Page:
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Frequently Asked Questions

Last tended on June 27, 2020
🌱 Budding

What tools do you use to illustrate?

Primarily my brain and upper body limbs. With a little help from Procreate on an iPad Pro. I do a little colour and brightness editing in Photoshop as well, but it's a pretty minor step.

I'm betting want more information than that, so I wrote a whole post called What App is That? for you.

Do you have any resources or advice for someone who wants to get started with making illustrations?

Lots! Have a look at the Resources page for a collection of courses, learning platforms, and books I personally recommend.

You might also want to read my essay series on Drawing Invisible Programming Concepts

I want prints of your illustrations. Can I buy prints from you or print them myself?

You can indeed print any images you find here for your own personal use!

The image quality on the garden notes and twitter is low for printing (72dpi). But if you join my email list I send out high-quality, downloadable versions on there (300dpi – big enough to print on the side of a wall if you so desire).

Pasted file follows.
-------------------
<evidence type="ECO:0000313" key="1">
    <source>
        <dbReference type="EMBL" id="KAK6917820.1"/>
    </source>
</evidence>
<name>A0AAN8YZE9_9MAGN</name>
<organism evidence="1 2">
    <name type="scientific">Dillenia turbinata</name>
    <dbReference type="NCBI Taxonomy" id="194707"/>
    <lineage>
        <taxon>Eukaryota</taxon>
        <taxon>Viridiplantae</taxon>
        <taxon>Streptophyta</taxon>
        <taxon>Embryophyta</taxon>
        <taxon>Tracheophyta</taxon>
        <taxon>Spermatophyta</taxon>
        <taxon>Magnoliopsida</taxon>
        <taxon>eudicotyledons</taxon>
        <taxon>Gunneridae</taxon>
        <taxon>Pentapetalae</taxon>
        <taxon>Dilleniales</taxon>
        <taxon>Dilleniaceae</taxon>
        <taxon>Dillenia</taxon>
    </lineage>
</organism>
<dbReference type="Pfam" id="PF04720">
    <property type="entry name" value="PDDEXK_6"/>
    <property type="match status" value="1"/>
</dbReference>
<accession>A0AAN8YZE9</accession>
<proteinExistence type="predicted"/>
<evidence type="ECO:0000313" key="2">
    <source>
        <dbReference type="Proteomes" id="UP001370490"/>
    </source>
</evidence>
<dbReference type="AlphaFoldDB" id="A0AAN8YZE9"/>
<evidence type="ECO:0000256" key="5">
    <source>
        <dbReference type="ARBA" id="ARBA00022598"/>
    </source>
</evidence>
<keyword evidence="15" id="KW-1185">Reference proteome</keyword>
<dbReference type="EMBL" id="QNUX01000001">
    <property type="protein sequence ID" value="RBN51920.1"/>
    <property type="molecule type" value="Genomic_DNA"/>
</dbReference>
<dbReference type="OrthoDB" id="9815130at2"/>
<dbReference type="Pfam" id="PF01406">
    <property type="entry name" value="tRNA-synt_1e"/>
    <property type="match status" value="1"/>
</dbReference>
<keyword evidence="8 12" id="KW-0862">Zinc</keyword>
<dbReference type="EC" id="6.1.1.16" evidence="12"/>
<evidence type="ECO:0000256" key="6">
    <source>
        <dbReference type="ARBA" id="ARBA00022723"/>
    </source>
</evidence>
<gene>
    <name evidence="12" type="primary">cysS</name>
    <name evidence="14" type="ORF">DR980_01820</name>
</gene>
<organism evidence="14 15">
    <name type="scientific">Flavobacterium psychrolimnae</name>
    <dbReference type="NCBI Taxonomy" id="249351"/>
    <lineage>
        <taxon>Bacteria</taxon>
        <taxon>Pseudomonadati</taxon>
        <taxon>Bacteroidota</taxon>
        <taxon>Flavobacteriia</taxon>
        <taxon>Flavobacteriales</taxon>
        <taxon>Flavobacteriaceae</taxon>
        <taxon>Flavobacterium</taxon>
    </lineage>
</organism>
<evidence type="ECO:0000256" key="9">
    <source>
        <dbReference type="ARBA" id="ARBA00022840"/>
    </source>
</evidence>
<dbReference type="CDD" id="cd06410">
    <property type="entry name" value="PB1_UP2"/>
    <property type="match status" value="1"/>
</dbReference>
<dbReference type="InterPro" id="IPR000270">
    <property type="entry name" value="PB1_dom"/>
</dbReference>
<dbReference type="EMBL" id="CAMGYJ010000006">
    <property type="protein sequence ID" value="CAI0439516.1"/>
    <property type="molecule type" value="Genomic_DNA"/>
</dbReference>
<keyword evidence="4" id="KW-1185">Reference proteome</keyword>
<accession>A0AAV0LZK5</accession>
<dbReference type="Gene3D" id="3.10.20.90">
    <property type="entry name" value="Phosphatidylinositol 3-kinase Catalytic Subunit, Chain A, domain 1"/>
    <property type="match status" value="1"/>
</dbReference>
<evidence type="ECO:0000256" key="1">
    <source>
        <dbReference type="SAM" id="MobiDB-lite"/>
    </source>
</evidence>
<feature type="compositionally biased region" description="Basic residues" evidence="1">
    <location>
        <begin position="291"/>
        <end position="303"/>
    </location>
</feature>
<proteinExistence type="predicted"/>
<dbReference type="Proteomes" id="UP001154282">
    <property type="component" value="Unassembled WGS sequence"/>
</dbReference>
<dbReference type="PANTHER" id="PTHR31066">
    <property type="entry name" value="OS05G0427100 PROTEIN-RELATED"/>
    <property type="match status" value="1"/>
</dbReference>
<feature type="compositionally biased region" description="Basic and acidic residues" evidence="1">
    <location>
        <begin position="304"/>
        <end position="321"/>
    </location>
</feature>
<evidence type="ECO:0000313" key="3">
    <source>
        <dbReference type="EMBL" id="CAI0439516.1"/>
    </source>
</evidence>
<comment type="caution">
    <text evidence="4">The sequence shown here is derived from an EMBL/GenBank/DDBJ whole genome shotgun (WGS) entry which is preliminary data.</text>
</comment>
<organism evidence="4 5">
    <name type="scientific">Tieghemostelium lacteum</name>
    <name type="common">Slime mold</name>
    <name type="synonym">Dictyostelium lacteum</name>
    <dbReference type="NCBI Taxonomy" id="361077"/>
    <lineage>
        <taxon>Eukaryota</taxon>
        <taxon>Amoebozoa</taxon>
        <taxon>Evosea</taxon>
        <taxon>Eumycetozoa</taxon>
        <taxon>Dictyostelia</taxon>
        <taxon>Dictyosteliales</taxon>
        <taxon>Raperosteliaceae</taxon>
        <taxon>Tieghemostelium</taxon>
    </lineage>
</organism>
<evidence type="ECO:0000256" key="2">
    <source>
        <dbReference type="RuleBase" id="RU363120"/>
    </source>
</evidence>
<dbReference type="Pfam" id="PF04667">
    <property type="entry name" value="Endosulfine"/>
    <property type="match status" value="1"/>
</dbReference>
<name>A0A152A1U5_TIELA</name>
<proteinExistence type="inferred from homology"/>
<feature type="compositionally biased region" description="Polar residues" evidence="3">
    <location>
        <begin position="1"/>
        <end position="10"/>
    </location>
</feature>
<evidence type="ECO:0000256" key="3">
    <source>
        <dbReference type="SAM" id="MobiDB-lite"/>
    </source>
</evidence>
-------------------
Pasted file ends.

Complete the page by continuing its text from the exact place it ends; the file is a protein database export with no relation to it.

I'm not fan of the carbon emissions involved in printing, storing, and shipping these from a central location. So if you want professional prints I suggest finding a local printer near you and sending them the high-res files.

How would you describe your work?

I think about this too much, but I have three main words I use: illustrated notes which do what they say on the tin. And illustrated explanations or illustrated essays for longform work I spend more time researching and crafting.

What I don't make...

  • Comics - Comics tell a narrative story over time. I mostly explain non-narrative topics and explore ideas atemporarily out of time. They share a lot of comic-like qualities though, and I've spent countless hours studying & stealing techniques from comic artists like Will Eisner, Nick Sousanis, and Scott McCloud.
  • Infographics - Infographics have a particular aesthetic that makes my eyes bleed. While technically these do communicate information through graphics, the word infographic comes with visual baggage. And I would like to run very, very far away from it.
  • Sketchnotes - If we define 'sketchnotes' as true sketches – unrefined, unplanned visual scribbles – my work doesn't fit. They're far more crafted and planned than stream-of-consciousness sketches drawn in one fell swoop.

Have a question I haven't answered?

Feel free to ask me on twitter

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Maggie Appleton © 2020